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BDA to Determine if 4K Blu-ray is Feasible - Page 2

post #31 of 109
Maybe my wife will be able to tell the difference between dvd and 4k blu-ray at 100". I won't hold my breath.
post #32 of 109
Snap !

Good one
Quote:
Originally Posted by macks View Post

Maybe my wife will be able to tell the difference between dvd and 4k blu-ray at 100". I won't hold my breath.
post #33 of 109
What's really needed is a good ol format war. HD DVD 4K vs. Blu ray 4K.
rolleyes.gif
post #34 of 109
Quote:
Originally Posted by David Susilo View Post

It does.

Unless you have some inside info, you can't know this for sure.

I believe all Sony has said thus far is that the PS4 will support 4k video (for movies. Games will not be in 4k) but they did not mention what format that would come in...whether through BD or Download.
post #35 of 109
Quote:
Originally Posted by VinnyS View Post

I think that is the major problem. Technology development didn't move that fast even a decade ago. A format expectancy was supposed to lat 10 years as VHS and DVD did. Even today though DVD still is available on the market even though prices on Blu-rays and players have gone down in price.

Today we are simply trying to catch up all time. It took the Chinese a couple of years before they started replicating technology and now, it only takes a few weeks. 4K was announced at Vegas in January. By the end of the month, Seiki at announced a UHD display a 10th of the price of most large name manufacturers. Technology doesn't last as long anymore because of the constant development in the industry.

I think by the time it comes out, I will probably pick one up. The time I pick one up will probably coincide with the death of my current Blu-ray player. tongue.gif

But don't forget though, 4K have been shown as early as CES 2011 and have been showcased at Tokyo Tower (by NHK) back in 2004. So in teRms of technology, 4K have been around for almost a decade before we get it.

Just to add, 8K have even already been standardized since 2007.
post #36 of 109
Having watched The Dark Knight Rises on a 1080p projector, the detail 1080p is capable of is quite a revelation when watching the Imax scenes, the 35mm scenes are soft in comparison.....however I doubt the industry will bring that level of detail to 1080p Bluray accross the board even if it existed in the original source.......4k will be the platform they present that level of quality.
post #37 of 109
Quote:
Originally Posted by David Susilo View Post

But don't forget though, 4K have been shown as early as CES 2011 and have been showcased at Tokyo Tower (by NHK) back in 2004. So in teRms of technology, 4K have been around for almost a decade before we get it.

Just to add, 8K have even already been standardized since 2007.

I say we just skip 4k and go straight to 8k when ready. That's the smart thing to do, for the consumer. Obviously the manufacturers would never allow this to happen, tney want to make some on 4k, and then make some again on 8k, hahah, I'll wait..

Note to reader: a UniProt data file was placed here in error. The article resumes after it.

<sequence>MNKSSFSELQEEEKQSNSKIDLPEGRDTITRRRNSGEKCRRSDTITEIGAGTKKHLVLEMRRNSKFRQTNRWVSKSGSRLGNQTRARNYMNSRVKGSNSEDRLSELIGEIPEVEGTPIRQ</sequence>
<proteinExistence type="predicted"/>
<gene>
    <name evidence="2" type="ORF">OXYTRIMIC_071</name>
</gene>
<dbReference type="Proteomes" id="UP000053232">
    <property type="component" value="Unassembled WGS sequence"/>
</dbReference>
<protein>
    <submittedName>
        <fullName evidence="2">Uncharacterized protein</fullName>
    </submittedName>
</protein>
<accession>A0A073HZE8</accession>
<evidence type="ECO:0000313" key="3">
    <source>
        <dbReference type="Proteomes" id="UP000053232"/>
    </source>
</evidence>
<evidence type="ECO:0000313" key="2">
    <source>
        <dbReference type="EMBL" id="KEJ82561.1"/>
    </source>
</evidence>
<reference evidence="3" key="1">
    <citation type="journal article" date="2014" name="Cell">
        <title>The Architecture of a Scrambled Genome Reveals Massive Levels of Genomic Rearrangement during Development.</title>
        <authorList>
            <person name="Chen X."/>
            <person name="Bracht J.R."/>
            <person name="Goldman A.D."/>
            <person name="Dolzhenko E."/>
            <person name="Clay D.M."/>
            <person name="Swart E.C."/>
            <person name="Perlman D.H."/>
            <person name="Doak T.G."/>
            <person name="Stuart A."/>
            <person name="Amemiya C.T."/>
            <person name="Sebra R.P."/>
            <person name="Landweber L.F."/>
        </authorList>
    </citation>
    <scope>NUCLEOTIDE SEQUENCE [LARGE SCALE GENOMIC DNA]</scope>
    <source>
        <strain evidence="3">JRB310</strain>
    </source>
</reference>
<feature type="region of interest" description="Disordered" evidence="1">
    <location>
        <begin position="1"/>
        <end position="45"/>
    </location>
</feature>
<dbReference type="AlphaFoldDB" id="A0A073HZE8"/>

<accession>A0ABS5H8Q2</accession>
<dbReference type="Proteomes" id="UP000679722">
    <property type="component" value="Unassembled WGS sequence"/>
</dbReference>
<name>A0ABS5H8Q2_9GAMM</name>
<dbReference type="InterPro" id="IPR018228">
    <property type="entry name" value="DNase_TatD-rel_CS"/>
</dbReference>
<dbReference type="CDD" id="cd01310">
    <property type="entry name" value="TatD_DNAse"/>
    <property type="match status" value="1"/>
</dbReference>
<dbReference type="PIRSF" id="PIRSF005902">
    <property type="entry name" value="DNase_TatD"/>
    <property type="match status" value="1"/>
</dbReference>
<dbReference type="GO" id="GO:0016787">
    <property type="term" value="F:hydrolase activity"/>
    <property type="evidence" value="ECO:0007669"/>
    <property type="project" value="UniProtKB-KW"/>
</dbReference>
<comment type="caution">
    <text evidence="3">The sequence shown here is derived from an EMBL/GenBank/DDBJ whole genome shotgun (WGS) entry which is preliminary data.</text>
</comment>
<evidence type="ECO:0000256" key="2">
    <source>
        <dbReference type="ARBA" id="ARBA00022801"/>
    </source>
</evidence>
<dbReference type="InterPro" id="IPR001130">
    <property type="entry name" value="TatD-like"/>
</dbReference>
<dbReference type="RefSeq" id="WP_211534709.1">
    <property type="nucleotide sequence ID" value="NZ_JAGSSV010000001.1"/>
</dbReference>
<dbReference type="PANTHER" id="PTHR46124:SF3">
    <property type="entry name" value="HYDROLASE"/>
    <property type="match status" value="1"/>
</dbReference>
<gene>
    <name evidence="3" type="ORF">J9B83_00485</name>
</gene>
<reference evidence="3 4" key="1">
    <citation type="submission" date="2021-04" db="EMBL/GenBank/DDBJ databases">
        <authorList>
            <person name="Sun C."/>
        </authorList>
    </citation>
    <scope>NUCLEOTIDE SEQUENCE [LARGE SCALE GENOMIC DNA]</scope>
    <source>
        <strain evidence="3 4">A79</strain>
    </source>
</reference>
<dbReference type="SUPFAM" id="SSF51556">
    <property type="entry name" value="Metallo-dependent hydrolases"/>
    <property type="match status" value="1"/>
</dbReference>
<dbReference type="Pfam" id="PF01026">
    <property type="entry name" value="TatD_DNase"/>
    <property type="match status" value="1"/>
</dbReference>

post #38 of 109
Yeah, I agree. Why bother with 4K when 8K was already established when blu-ray was released! (Other than greed, of course)
post #39 of 109
Quote:
Originally Posted by DavidHir View Post

God I hope this happens.

+1 smile.gif
post #40 of 109
Thread Starter 
Quote:
Originally Posted by David Susilo View Post

But don't forget though, 4K have been shown as early as CES 2011 and have been showcased at Tokyo Tower (by NHK) back in 2004. So in teRms of technology, 4K have been around for almost a decade before we get it.

Just to add, 8K have even already been standardized since 2007.

True that. rolleyes.gif
post #41 of 109
The video codec we are waiting for is HEVC.
H.264/MPEG-4 AVC is part of bluray today.

HEVC got first stage approvals this year in Jan.
Just look up the Broadcom BCM7445.
It should be ready when HDMI 2.0 silicon starts to be readily available for next year.
Those players should be backward compatible with current blurays, but I just don't see how it could be the other way around.
Edited by bootman_head_fi - 5/4/13 at 9:53am
post #42 of 109
I bought a TEA-BDW26SSB Blu-ray drive for my HTPC last year. It reads and writes 3 layer (100GB) and 4 layer (128GB) Blu-ray disks. You can buy the 3 layer disks (BD-RE XL or BD-R XL) on ebay but I haven't seen 4 layer disks yet.

Interesting that only 3 layers is needed for 100GB - at least for rewritable disks.
post #43 of 109
Quote:
Originally Posted by dew42 View Post

I bought a TEA-BDW26SSB Blu-ray drive for my HTPC last year. It reads and writes 3 layer (100GB) and 4 layer (128GB) Blu-ray disks. You can buy the 3 layer disks (BD-RE XL or BD-R XL) on ebay but I haven't seen 4 layer disks yet.

Interesting that only 3 layers is needed for 100GB - at least for rewritable disks.

I thought it was:

1 layer: 25GB
2 layer: 50 GB
4 layer: 100 GB

No ?
post #44 of 109
Check out the specs for the drive or the disks.
post #45 of 109
For the vast majority of people, 4K is going to be a very tough sell, as there are no tangible benefits for anyone with a screen size smaller than about 80".

http://reviews.cnet.com/8301-33199_7-57366319-221/why-4k-tvs-are-stupid/
post #46 of 109
Quote:
Originally Posted by Blu_One View Post

I thought it was:

1 layer: 25GB
2 layer: 50 GB
4 layer: 100 GB

No ?

No.

1 layer BD: 25GB
2 layer BD: 50GB
3 layer BDXL: 100GB
4 layer BDXL: 128GB
post #47 of 109
Quote:
Originally Posted by sytech View Post